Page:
If we accept the following premises:
1: An event (such as a Big Bang) happened. (I use the phrase Big Bang, because many are familiar with that as the "Initial Cause", but this theory would necessarily utilize a different understanding in that regard) 2: Every event necessarily causes some other event 3: Identical events yield identical causes
Is it logically valid to state that an event (A), such as the Big Bang, necessarily caused events B, C, D... and necessarily caused the conditions (events) extant at this very point in time- And that said series of events could eventually lead to an event (and associated conditions) necessary for the event which caused the initial event (A) (such as the Big Bang). Thus this event (A1) will be identical to the earlier event (A), and thus yield an identical series of causes and events, necessarily causing another identical event (A2). So on.. so on...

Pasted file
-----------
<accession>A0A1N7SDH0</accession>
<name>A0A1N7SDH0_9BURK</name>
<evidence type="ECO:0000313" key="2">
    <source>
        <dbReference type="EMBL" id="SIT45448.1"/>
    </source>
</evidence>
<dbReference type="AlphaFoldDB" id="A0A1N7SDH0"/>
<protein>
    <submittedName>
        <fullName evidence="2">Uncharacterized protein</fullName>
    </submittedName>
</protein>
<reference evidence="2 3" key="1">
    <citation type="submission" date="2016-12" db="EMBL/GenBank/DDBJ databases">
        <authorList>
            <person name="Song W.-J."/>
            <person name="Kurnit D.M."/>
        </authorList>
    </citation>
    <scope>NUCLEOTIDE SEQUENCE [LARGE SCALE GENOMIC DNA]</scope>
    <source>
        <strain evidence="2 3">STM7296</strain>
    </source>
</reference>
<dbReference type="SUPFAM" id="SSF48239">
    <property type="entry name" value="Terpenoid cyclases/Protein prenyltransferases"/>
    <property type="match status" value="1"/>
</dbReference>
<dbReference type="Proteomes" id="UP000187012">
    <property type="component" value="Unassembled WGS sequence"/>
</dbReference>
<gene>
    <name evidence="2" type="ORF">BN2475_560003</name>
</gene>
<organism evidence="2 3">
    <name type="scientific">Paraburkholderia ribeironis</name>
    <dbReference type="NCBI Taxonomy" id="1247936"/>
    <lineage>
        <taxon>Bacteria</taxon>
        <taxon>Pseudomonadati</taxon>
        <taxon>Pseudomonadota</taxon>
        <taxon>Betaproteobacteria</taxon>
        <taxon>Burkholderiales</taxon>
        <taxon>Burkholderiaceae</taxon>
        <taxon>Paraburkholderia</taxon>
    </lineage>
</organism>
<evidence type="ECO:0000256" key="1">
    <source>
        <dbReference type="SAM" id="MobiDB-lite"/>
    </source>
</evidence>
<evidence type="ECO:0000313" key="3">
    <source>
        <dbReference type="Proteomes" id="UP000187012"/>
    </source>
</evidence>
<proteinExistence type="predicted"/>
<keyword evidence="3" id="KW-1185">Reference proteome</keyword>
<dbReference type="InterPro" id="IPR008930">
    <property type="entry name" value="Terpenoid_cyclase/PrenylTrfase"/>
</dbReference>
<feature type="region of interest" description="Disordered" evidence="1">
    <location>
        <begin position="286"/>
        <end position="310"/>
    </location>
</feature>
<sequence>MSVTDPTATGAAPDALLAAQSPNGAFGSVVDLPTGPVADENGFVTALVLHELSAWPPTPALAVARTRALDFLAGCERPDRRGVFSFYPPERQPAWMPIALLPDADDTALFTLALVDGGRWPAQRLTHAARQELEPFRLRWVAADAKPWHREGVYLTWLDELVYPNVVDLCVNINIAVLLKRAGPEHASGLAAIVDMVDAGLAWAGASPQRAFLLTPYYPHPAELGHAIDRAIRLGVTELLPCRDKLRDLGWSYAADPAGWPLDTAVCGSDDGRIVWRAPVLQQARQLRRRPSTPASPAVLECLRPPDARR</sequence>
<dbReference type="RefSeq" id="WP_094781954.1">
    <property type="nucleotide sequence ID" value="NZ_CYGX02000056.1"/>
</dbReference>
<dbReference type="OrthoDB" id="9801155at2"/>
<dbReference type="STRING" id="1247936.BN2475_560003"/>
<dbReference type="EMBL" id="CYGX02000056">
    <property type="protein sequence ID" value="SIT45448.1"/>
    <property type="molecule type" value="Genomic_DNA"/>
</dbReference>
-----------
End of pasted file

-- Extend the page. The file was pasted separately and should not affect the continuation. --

Issues of fundamental physics aside, is the above valid? My question stems from the fact that this seems like a very appealing and intuitive model of existence, but I have not seen it discussed in any of my classes. I assume that may be due to some obvious problem with the logic that I am missing.
Also, if anyone knows of a good text to deal with the question, I would love to read it.
Thanks in advance.